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'Strictly' Pilates for Dancers

August 25, 2019






It's that time of year when BBC's Strictly Come Dancing start selecting their contestants their annual 'Dance Off', when motivated dancers and novices dust off their suede soled dance shoes and sign up for dance lessons ready to 'trip the light fantastic'.







The beauty of dancing is that it can be anything you want to it to be:




A chance to meet like minded, sociable people


An absorbing hobby


A sport


A distraction from the harsh realities of life


A way of keeping strong physically and mentally


A chance to dress up and look amazing


A way of creating an alternative personna.









Dancing is exhilarating, exciting, challenging, frustrating, tiring and hard work but, when you get that 'step turn' correct or get 'round the floor' without stopping, the feeling is sensational.



I often think of Billy in the film 'Billy Elliot'  when, at the end of his disastrous ballet audition, he is asked what dancing feels like and he says:


'Flyin like a bird. Like electricity. Yeah, like electricity'.




 There is no getting away from the fact that you have to be fairly strong and flexible to get the maximum benefit out of dance lessons. This means a strong core, excellent balance, good co-ordination, spatial awareness, great posture and flexibility. 







Followers (for those who don't dance) are the poor souls who's feet get trodden on and have the task of dancing backwards, no mean feat. This can be challenging to do as a learner because you are using your muscles, bones  and ligaments in the opposite direction from what you normally do in your daily life.  You cannot use your eyes to guide you because you are reliant on your 'Lead' who uses their body language to tell you when to turn, in what direction and with which foot.  This means having excellent posture to mirror your partner's 'frame', a strong core to support your arched back, strong hips to rotate on spin turns and strong knees and ankles to help with balance.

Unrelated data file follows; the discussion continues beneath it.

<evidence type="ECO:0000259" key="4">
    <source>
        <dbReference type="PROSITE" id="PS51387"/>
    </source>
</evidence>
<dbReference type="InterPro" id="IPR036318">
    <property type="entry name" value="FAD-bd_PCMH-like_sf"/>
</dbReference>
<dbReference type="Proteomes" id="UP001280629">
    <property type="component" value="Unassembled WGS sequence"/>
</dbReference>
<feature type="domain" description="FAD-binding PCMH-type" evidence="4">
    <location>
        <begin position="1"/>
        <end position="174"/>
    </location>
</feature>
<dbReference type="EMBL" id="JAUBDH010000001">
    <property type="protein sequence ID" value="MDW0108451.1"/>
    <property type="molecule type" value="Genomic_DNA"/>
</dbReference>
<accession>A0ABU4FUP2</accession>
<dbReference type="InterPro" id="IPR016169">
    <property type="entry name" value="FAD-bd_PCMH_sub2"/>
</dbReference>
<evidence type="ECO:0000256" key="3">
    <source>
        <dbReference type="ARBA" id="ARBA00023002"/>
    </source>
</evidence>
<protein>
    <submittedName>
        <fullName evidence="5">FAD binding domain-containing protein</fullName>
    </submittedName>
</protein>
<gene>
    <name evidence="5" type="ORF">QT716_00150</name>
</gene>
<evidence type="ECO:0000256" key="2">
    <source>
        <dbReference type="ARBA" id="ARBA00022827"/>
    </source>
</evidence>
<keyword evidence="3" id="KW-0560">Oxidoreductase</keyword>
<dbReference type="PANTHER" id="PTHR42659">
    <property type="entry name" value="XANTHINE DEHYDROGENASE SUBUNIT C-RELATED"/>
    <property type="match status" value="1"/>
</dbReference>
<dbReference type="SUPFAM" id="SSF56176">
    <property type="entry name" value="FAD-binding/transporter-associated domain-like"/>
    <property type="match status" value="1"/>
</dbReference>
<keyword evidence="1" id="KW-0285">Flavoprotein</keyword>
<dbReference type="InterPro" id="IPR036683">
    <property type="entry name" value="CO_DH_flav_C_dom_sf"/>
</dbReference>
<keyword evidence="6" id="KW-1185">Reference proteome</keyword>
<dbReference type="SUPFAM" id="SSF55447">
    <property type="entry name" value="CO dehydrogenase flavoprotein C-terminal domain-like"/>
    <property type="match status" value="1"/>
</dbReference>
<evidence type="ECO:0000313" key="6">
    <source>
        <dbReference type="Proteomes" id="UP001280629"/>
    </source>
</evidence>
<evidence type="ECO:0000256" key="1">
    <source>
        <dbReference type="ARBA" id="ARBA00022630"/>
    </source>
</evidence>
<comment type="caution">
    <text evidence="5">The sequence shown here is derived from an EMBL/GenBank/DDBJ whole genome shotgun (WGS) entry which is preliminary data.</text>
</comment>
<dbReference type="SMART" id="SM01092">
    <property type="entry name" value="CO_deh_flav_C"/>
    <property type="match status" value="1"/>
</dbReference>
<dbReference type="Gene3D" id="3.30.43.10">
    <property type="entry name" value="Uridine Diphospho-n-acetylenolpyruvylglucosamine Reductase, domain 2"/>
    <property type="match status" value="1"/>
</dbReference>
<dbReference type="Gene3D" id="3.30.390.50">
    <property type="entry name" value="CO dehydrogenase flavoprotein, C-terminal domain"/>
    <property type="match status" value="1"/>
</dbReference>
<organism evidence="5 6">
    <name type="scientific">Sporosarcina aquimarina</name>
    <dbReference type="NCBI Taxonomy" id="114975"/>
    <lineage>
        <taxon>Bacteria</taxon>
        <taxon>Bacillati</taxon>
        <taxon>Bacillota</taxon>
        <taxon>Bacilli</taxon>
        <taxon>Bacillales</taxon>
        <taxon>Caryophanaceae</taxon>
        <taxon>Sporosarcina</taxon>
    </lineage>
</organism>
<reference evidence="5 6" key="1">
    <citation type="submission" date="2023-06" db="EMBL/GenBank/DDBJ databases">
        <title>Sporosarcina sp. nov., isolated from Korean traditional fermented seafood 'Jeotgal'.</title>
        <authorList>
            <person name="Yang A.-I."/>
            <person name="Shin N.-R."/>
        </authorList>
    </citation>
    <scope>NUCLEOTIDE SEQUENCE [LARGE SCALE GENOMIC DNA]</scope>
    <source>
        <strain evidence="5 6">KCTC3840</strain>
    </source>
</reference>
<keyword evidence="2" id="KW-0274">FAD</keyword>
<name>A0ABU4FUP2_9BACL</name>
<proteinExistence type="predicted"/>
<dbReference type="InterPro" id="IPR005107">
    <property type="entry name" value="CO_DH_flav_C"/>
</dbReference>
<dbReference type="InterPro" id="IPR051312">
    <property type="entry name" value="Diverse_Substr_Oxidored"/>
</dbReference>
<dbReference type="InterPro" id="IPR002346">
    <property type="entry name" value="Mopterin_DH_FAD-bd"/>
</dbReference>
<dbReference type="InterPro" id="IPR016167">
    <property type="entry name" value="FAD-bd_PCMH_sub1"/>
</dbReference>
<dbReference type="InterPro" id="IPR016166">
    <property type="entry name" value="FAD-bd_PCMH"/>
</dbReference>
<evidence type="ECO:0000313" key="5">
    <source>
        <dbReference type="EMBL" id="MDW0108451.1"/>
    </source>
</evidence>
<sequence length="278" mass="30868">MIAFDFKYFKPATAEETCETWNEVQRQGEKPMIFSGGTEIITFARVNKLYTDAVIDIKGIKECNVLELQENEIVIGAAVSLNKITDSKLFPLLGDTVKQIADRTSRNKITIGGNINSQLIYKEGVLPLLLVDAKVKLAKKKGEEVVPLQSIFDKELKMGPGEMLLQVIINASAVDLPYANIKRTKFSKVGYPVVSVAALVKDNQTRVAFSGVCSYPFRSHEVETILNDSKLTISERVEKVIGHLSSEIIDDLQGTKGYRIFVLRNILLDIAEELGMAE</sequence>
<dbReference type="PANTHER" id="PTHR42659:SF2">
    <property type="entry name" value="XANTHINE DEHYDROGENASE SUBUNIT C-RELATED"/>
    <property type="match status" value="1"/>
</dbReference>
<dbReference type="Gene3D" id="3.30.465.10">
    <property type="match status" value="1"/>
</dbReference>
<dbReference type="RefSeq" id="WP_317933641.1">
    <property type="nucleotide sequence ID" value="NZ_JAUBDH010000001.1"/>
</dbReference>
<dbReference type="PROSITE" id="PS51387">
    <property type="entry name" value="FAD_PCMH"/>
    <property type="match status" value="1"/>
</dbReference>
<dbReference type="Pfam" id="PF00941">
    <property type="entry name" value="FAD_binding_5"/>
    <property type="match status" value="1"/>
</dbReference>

A famous quote by the famous dance partner of Fred Astaire - Ginger Rogers  - sums it up beautifully:


"I do everything the man does, only backwards and in high heels".


Followers often make the mistake of just learning their steps but to learn the lead steps as well takes a lot of pressure off their lead.







Leaders have a lot of work to do in that they have to think for themselves as well as their 'follow', they have dance in the 'line of dance' at all times, watch other dancers to protect their partner, know their own steps and have a rough idea of their follow's steps too. The lead has to string some steps together that match the music as well as suit their partner's skill level. No mean feat!


Leaders have to provide an excellent 'frame' to encircle, protect and guide their partner so that their follow will feel secure. Good posture, strong core, strong hips, knees and ankles provide the strong support for the 'frame'. 











 When you first take dance lessons (or return after a long break) you will be using muscles that you have not used for a while. You will learn how to create your 'frame', how to keep your head up so that you can see around or over your partner's head, how to step forward purposefully whilst leading your partner, how to turn in a corner using a heel turn, how to turn your partner to keep in the line of much!  You will step on your partner's toes but that is down the follow not moving fast enough. 


Pilates exercises will help build your posture, strengthen your core, improve your flexibility and balance. Your concentration and co-ordination skills will be improved as well as your spatial awareness.